So much emphasis today is placed on coaching. There’s a coach for this and a coach for that. There are hitting coaches, strength coaches, and life coaches. You’re coached up and coached down. Did you ever think about the ME coach? I’m talking about the coach that monitors your every move. This is the coach that knows how you feel every changing minute, the one you see in the mirror. The one you don’t have to pay an hourly rate. Most importantly the coach that knows your B.S. meter!Being alone (including cell phone use) limits distractions. You can be yourself, stay loose and even act overconfident for the moment (which is often healthy for less confident individuals). This becomes a quality time to instill a sense of self- discipline and the perfect moment to ask oneself many motivating questions. Who am I? How can I make myself better? What is today’s agenda? What are my weaknesses and strengths? How do I feel at this very moment and in this environment? Am I challenging my present limits? Am I being honest? Is my coach going to notice the improvements that are linked to this extra effort? If someone were watching, what would they see? What motivates me? And my all-time favorite question (even though I stress to my clients to first compete with themselves): What is the other guy (competition) doing right now?DX1_0501 (1)As a child growing up, I lived on a farm. Most of my friends lived many miles away and my dad, a hard-working blue-collar man had other priorities so, it wasn’t uncommon that many days would pass without “hanging” with a single person. I lived for sports but wasn’t always able to get together with friends to practice because I didn’t live in a neighborhood. I was forced to use alternative resources to pass the time and also improve my performance. When baseball season arrived, I used the brick porch wall and a tennis ball to work both throwing and fielding drills. I performed “mock” 9 inning baseball games. Heck, I even had fifty-thousand screaming fans there (yes, I had an imagination). I paid attention to the finest of details, everything from the wind up, staring down the runner and even shaking off the signs from the catcher.

When I began boxing in high school, I envisioned walking into the boxing gym (just as Rocky did) and then being greeted immediately by a trainer that was going to help me become the next Heavyweight champ of the world. I learned quickly of the reality that it takes months before anyone in the gym even asked my name. I spent the first few months teaching myself how to hit the heavy bag along with the shadow boxing and foot work, jump rope etc. This was the beginning of a great lesson for me. Others in my situation may have either looked for alternative gyms to train, or completely exited the sport. What I learned in retrospect was that the trainers weren’t ignoring me at all. They had their eyes on me the entire time. These trainers were not looking primarily for talent. They were checking to see if the dedication, consistency and self-motivating desire were all intact.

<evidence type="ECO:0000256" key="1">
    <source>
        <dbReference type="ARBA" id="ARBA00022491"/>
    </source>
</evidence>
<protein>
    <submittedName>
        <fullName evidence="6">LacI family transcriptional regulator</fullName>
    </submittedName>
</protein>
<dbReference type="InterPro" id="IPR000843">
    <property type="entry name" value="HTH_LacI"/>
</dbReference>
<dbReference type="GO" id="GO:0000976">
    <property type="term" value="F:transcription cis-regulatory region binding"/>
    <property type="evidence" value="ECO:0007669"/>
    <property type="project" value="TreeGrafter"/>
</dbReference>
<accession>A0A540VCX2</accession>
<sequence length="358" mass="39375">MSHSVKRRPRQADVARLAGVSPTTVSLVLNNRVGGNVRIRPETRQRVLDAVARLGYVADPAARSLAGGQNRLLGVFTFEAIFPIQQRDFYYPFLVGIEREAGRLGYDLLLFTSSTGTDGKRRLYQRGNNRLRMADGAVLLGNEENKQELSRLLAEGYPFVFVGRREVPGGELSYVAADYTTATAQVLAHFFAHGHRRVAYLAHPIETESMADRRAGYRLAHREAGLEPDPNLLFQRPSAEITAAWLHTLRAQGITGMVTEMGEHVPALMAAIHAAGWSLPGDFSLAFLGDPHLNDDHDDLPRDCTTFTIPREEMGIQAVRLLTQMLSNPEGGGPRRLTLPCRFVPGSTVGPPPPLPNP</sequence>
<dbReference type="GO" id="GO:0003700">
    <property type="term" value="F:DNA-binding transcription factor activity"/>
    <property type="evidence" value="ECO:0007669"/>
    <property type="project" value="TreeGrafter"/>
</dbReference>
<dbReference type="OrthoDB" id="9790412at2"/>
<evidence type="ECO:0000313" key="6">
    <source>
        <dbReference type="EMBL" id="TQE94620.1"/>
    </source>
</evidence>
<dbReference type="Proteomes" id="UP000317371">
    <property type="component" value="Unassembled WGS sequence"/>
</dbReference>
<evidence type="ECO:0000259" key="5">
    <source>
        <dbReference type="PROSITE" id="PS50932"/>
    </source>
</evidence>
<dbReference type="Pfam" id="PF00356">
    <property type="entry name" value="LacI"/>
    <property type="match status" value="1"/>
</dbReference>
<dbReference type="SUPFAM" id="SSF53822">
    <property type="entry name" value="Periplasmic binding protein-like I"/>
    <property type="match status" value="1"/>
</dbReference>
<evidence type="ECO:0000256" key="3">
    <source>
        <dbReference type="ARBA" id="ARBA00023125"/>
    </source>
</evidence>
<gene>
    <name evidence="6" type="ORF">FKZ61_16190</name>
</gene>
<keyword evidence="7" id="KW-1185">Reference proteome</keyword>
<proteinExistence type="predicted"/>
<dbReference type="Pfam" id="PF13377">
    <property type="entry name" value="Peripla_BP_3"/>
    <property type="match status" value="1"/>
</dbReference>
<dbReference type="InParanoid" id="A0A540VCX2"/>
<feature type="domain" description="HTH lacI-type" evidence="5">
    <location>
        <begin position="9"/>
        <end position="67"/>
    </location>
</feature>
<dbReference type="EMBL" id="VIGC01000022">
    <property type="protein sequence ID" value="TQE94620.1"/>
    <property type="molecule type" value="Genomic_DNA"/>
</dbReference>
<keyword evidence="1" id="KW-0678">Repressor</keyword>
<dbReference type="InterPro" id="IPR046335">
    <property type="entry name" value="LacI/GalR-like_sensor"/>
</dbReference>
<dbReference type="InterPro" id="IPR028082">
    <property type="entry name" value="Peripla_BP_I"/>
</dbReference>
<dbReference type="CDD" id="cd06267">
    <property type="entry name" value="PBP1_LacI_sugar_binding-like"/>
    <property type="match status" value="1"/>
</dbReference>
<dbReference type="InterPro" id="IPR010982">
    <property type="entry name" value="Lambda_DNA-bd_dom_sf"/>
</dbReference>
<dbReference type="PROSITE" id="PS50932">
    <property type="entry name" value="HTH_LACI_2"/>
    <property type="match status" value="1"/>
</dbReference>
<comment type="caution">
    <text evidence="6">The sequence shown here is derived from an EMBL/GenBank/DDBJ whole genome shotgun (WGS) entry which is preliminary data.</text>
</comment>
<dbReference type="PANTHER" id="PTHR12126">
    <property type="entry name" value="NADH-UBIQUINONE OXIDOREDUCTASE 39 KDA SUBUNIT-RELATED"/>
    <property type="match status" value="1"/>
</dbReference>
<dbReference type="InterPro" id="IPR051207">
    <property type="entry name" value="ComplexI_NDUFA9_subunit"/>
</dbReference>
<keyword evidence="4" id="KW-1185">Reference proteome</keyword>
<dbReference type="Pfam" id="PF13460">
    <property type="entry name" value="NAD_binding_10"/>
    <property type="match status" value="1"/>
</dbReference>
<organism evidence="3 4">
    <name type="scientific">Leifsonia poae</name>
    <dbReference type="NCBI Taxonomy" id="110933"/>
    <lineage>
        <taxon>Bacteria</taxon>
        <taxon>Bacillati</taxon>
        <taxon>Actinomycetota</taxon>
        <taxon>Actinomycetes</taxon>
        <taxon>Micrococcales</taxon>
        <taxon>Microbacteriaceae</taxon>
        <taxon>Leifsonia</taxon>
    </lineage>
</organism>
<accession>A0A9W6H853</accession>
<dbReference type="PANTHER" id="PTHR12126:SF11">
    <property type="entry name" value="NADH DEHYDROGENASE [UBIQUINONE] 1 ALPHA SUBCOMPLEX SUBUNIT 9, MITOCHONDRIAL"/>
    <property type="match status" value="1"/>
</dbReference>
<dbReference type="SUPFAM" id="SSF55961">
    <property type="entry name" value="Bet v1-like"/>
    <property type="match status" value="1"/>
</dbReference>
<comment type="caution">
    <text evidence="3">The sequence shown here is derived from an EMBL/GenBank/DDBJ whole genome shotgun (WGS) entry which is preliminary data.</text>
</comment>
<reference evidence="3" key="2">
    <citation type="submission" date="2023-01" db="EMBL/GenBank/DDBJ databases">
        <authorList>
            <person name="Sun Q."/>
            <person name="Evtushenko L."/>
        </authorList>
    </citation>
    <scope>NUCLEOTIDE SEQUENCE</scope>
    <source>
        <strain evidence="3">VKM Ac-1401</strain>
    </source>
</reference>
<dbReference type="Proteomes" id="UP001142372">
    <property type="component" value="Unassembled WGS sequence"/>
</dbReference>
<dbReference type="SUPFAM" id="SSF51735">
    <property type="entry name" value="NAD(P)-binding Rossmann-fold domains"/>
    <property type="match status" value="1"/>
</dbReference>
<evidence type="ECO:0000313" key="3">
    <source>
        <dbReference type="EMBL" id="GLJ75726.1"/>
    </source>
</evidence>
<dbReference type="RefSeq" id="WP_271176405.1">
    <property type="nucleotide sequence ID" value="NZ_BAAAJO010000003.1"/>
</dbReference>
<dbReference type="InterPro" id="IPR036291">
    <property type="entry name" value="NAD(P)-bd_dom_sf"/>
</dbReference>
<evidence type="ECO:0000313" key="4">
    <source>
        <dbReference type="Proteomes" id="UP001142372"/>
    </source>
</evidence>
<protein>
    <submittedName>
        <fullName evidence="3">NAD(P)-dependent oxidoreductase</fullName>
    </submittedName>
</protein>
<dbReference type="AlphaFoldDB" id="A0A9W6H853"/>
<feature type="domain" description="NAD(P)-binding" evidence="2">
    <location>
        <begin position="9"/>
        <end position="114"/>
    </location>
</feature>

Through my amateur boxing career and into Professional status I continued with the same thought process. What I do on my own is truly what matters most. I began with the heavy bag that hung on my back porch, and the home-made boxing ring I made with my mother’s clothes line rope in the side yard. I set up a video camera (I think it was still VHS back then), and would record all of my moves for entire work outs. This was followed by film sessions and weightlifting in my basement.

I am not devaluing the role of a coach, as I am one myself. A coach has the critical role of conveying and reinforcing the correct techniques, tactics, discipline, etc. What I am saying is that there is no coach who spends as much time with you as the ME coach. Take the instructions that your coach has prescribed and put in some extra time…..ALONE to work on the necessary skills to become better at your craft.

Above, I have used a couple of inexpensive and priceless examples that I used to improve skills and qualities as a person and an athlete. Do it your own way. There are no rules. You will discover things about yourself that only this type of training can do. Talk to yourself, get emotional with yourself, and become obsessed with your discipline. Believe me, your coaches and many others will recognize your improvements as you become better at your craft and they will appreciate it. Most importantly you will have become more self-sufficient with added self- worth.